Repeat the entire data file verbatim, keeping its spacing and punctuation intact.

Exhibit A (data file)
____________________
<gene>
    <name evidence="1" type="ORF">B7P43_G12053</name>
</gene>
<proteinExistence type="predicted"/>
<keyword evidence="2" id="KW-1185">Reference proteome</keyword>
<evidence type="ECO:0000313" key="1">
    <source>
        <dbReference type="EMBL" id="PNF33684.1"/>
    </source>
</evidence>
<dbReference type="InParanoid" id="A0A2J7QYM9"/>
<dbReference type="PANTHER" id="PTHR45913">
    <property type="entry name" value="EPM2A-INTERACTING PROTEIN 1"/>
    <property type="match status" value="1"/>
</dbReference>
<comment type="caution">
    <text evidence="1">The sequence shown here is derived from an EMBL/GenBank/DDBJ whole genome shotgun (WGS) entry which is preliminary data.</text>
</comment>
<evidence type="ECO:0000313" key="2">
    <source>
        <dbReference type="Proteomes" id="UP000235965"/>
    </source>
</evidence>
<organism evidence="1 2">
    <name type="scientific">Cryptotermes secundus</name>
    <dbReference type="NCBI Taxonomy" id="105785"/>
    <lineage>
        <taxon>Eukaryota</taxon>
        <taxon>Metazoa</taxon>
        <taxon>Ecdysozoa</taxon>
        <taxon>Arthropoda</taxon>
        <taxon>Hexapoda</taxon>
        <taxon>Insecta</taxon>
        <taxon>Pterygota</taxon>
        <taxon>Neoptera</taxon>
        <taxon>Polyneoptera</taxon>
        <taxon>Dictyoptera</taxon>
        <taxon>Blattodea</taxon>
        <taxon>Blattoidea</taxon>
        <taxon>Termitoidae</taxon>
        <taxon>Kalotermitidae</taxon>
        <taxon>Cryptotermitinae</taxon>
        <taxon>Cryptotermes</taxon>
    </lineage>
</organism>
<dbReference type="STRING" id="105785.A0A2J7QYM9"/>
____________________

<gene>
    <name evidence="1" type="ORF">B7P43_G12053</name>
</gene>
<proteinExistence type="predicted"/>
<keyword evidence="2" id="KW-1185">Reference proteome</keyword>
<evidence type="ECO:0000313" key="1">
    <source>
        <dbReference type="EMBL" id="PNF33684.1"/>
    </source>
</evidence>
<dbReference type="InParanoid" id="A0A2J7QYM9"/>
<dbReference type="PANTHER" id="PTHR45913">
    <property type="entry name" value="EPM2A-INTERACTING PROTEIN 1"/>
    <property type="match status" value="1"/>
</dbReference>
<comment type="caution">
    <text evidence="1">The sequence shown here is derived from an EMBL/GenBank/DDBJ whole genome shotgun (WGS) entry which is preliminary data.</text>
</comment>
<evidence type="ECO:0000313" key="2">
    <source>
        <dbReference type="Proteomes" id="UP000235965"/>
    </source>
</evidence>
<organism evidence="1 2">
    <name type="scientific">Cryptotermes secundus</name>
    <dbReference type="NCBI Taxonomy" id="105785"/>
    <lineage>
        <taxon>Eukaryota</taxon>
        <taxon>Metazoa</taxon>
        <taxon>Ecdysozoa</taxon>
        <taxon>Arthropoda</taxon>
        <taxon>Hexapoda</taxon>
        <taxon>Insecta</taxon>
        <taxon>Pterygota</taxon>
        <taxon>Neoptera</taxon>
        <taxon>Polyneoptera</taxon>
        <taxon>Dictyoptera</taxon>
        <taxon>Blattodea</taxon>
        <taxon>Blattoidea</taxon>
        <taxon>Termitoidae</taxon>
        <taxon>Kalotermitidae</taxon>
        <taxon>Cryptotermitinae</taxon>
        <taxon>Cryptotermes</taxon>
    </lineage>
</organism>
<dbReference type="STRING" id="105785.A0A2J7QYM9"/>